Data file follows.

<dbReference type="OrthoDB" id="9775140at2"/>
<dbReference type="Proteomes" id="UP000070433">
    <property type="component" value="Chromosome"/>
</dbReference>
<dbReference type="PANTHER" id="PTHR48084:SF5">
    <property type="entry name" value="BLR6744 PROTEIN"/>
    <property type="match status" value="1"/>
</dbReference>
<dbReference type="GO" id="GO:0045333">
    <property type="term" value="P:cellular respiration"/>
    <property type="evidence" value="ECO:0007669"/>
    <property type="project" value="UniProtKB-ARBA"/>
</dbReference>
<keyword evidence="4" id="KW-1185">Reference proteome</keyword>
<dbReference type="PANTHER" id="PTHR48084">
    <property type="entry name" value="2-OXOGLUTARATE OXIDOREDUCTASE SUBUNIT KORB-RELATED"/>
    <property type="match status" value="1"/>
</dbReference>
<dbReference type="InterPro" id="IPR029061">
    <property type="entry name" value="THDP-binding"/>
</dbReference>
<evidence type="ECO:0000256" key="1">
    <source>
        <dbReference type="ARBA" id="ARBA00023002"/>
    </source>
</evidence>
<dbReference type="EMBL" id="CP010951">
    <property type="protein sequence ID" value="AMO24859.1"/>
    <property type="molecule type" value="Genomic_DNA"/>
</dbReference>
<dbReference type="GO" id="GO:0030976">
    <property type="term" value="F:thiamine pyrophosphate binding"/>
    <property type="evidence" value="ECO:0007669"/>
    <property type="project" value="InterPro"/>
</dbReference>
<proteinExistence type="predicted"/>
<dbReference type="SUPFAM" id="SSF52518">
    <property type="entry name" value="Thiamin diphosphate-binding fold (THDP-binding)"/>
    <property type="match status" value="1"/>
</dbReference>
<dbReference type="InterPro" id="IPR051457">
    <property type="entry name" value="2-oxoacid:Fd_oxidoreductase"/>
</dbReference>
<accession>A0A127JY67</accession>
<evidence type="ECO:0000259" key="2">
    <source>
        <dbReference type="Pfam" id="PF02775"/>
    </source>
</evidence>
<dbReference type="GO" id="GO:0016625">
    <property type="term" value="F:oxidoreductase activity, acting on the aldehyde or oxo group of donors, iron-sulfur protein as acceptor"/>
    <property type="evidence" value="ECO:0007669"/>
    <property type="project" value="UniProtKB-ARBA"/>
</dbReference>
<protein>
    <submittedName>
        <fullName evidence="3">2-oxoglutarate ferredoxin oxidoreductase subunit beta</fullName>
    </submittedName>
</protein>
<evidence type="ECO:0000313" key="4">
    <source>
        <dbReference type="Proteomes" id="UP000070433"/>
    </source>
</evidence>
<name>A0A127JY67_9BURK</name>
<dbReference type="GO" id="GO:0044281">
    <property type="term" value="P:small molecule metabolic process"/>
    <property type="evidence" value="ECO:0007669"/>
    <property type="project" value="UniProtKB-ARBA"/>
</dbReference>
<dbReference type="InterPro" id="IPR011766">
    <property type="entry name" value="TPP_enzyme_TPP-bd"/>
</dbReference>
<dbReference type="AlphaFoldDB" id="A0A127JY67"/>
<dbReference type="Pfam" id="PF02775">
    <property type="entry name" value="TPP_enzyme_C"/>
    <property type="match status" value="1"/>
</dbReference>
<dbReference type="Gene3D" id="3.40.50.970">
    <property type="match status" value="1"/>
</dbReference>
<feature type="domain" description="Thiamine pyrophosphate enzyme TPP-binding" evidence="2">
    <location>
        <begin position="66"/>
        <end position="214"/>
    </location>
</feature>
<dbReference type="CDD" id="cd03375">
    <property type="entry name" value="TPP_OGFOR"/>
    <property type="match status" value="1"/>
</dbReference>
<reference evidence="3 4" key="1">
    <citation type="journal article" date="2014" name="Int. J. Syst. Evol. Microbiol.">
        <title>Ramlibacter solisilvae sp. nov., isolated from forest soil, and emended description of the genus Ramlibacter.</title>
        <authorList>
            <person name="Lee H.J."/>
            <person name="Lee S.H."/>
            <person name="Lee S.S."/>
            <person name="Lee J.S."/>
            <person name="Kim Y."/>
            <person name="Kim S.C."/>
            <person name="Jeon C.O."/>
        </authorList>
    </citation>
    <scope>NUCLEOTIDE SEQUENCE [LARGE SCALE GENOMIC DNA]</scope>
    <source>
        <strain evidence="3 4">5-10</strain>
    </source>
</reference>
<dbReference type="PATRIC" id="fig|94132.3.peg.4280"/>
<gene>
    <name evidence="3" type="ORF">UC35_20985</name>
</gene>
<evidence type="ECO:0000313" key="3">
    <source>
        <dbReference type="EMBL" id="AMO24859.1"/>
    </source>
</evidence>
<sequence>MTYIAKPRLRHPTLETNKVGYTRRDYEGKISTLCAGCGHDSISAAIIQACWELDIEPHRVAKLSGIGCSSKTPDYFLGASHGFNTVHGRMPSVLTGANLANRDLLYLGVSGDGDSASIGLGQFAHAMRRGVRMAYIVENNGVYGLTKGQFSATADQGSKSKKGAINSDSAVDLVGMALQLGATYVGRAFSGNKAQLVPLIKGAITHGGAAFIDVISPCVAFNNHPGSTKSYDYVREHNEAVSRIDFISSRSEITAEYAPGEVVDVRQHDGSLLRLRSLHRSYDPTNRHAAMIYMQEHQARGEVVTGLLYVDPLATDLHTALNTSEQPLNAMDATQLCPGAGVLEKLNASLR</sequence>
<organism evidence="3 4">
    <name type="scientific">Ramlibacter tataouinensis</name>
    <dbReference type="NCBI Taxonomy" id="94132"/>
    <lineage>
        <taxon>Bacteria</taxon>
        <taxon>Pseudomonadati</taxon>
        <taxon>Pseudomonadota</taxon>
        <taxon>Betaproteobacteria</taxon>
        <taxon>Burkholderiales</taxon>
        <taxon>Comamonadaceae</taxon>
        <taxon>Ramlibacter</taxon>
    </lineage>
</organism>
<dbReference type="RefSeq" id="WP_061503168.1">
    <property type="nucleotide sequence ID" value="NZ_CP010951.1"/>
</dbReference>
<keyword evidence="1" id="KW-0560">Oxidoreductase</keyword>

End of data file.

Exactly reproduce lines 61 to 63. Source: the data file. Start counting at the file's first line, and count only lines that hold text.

    <source>
        <dbReference type="Proteomes" id="UP000070433"/>
    </source>